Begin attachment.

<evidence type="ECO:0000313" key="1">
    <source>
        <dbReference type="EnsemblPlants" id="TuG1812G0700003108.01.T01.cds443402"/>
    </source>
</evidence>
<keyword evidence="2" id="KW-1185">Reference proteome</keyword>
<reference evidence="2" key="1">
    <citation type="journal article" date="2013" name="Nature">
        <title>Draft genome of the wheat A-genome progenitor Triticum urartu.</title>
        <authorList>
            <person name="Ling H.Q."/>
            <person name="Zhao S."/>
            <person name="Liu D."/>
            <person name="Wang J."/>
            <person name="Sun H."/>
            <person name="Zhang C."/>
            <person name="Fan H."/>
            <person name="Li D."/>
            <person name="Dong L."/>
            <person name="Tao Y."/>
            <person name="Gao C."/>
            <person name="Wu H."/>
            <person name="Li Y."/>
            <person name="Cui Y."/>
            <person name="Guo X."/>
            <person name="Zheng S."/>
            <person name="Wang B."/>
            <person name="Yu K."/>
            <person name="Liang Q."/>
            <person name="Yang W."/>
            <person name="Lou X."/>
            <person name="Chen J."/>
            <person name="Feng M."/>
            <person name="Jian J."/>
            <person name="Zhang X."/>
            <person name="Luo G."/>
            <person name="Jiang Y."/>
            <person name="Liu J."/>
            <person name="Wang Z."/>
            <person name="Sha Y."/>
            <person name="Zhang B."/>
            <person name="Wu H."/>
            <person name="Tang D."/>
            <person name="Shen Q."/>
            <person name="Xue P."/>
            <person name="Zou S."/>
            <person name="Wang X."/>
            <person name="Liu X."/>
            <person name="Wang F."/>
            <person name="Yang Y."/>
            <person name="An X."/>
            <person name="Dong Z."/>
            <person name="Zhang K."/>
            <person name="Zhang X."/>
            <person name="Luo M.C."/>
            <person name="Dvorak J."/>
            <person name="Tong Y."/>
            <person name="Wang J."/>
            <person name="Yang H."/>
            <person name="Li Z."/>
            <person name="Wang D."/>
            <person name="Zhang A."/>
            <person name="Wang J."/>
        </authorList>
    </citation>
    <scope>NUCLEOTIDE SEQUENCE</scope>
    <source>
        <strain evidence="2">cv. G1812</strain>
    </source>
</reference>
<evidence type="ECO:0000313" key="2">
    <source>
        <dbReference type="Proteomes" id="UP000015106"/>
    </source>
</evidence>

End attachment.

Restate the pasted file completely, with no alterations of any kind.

<evidence type="ECO:0000313" key="1">
    <source>
        <dbReference type="EnsemblPlants" id="TuG1812G0700003108.01.T01.cds443402"/>
    </source>
</evidence>
<keyword evidence="2" id="KW-1185">Reference proteome</keyword>
<reference evidence="2" key="1">
    <citation type="journal article" date="2013" name="Nature">
        <title>Draft genome of the wheat A-genome progenitor Triticum urartu.</title>
        <authorList>
            <person name="Ling H.Q."/>
            <person name="Zhao S."/>
            <person name="Liu D."/>
            <person name="Wang J."/>
            <person name="Sun H."/>
            <person name="Zhang C."/>
            <person name="Fan H."/>
            <person name="Li D."/>
            <person name="Dong L."/>
            <person name="Tao Y."/>
            <person name="Gao C."/>
            <person name="Wu H."/>
            <person name="Li Y."/>
            <person name="Cui Y."/>
            <person name="Guo X."/>
            <person name="Zheng S."/>
            <person name="Wang B."/>
            <person name="Yu K."/>
            <person name="Liang Q."/>
            <person name="Yang W."/>
            <person name="Lou X."/>
            <person name="Chen J."/>
            <person name="Feng M."/>
            <person name="Jian J."/>
            <person name="Zhang X."/>
            <person name="Luo G."/>
            <person name="Jiang Y."/>
            <person name="Liu J."/>
            <person name="Wang Z."/>
            <person name="Sha Y."/>
            <person name="Zhang B."/>
            <person name="Wu H."/>
            <person name="Tang D."/>
            <person name="Shen Q."/>
            <person name="Xue P."/>
            <person name="Zou S."/>
            <person name="Wang X."/>
            <person name="Liu X."/>
            <person name="Wang F."/>
            <person name="Yang Y."/>
            <person name="An X."/>
            <person name="Dong Z."/>
            <person name="Zhang K."/>
            <person name="Zhang X."/>
            <person name="Luo M.C."/>
            <person name="Dvorak J."/>
            <person name="Tong Y."/>
            <person name="Wang J."/>
            <person name="Yang H."/>
            <person name="Li Z."/>
            <person name="Wang D."/>
            <person name="Zhang A."/>
            <person name="Wang J."/>
        </authorList>
    </citation>
    <scope>NUCLEOTIDE SEQUENCE</scope>
    <source>
        <strain evidence="2">cv. G1812</strain>
    </source>
</reference>
<evidence type="ECO:0000313" key="2">
    <source>
        <dbReference type="Proteomes" id="UP000015106"/>
    </source>
</evidence>